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Automating the fixturing process

According to the McKinsey Center for Government, a medical device manufacturer experiences an average ten per cent drop in share price after a single, major product recall event. Remaining compliant is key to avoiding recalls, so providing ridged support during medical device quality testing stops unwanted movement and ensures testing is compliant. Here Mike G John CEng IMechE, head of engineering at industrial metrology supplier The Sempre Group explains the importance of fixtures in the medical device industry. 

Medical device manufacturers understand the importance of a reliable manufacturing process, which is fully compliant with industry regulations, such as the biocompatibility regulation ISO 10993. Naturally, this compliance must include the fixtures that secure the components during quality testing to ensure ISO/IEC 17025, which requires competent testing and calibration, throughout the whole manufacturing process.

When measuring small, intricate components, Original Equipment Manufacturers (OEMs) get the most accurate results quickly when the part under inspection is secured. Fixtures, for example, are key when inspecting medical components, such as syringes, because they provide 360-degree access and keep them in place without exerting too much pressure and damaging the part. This is particularly important when using a touch probe, like the Micro-Vu with touch probe accessory, as it requires access to all areas of the component for visual inspection and internal tactile probing. These techniques can guarantee the measurements of components conform to the same standard as when it was qualified.

Choosing a fixture

OEMs have two choices of fixture, static or automated. Manual fixtures require operators to physically turn the fixture between each measurement, which can be a very time-intensive process. Both techniques have their place, but automated fixturing can deliver considerable benefits where it is suitable.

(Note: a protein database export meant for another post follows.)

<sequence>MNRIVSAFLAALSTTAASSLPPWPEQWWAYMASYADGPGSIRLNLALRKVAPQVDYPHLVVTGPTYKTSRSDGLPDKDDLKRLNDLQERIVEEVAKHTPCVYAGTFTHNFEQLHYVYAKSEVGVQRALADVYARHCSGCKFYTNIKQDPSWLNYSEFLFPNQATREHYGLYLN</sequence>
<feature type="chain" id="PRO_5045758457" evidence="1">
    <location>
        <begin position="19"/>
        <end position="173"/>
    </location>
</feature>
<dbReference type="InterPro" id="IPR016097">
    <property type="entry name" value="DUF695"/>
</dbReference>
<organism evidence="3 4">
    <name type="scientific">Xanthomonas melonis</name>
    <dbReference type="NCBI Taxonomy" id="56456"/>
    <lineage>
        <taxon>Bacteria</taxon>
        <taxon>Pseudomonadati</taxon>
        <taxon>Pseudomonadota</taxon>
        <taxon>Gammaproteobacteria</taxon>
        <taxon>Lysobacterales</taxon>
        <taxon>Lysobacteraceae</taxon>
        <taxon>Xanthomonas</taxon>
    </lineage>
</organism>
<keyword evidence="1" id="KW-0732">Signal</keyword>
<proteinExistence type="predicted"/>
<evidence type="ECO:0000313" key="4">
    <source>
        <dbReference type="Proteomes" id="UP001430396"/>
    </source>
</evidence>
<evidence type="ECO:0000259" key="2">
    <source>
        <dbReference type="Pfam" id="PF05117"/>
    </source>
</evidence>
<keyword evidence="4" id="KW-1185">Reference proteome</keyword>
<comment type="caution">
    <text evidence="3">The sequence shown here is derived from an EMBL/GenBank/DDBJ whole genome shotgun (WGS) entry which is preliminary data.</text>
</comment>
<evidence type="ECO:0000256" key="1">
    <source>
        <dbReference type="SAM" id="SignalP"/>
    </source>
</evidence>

Automated fixtures take out the time-consuming process of manually turning the spar between measurements. The automated fixture integrates a high precision rotary indexer that automatically turns the parts. The operator does not have to wait for the measurements to take place, so can carry out jobs that require human intervention, such as data analysis.

 Bespoke fixturing solutions

Manufacturers will not always be able to find an off-the-shelf solution that suits their application. If the part has a complex geometry, like a hip joint, it can become unstable in a standard modular fixturing system, which will alter the accuracy of the measurement.

In these circumstances OEMs can work with a fixturing provider to create a bespoke solution that securely holds the part and is compliant with medical regulations, reducing the risk of human error and improving accuracy. Sourcing external expertise provides manufacturers with the R&D, testing and production skills that avoid the risk and time-consuming process of designing the fixtures in-house.

Metrology providers can also integrate automated SPC software, such Prolink, with the fixturing process to automatically measure the part and store the data in a single, centralised data collection point. Engineers can review real-time data at any point in the production process and analyse it to prove compliance and accuracy. The software also automatically produces first article inspection (FAI) reports at the click of a button that manufacturers can share with stakeholders.

Contacting a metrology one stop shop, such as The Sempre Group, allows OEMs to have an end-to-end turnkey solution to their metrology process. Metrology providers can assess quality testing needs and make recommendations, create the required fixtures, validate the parts based off industry regulations and deliver, calibrate and install the technology and software.

To find out more about integrating metrology into the medical device manufacturing process, read our latest white paper www.TheSempreGroup.com/metrology-in-medical-whitepaper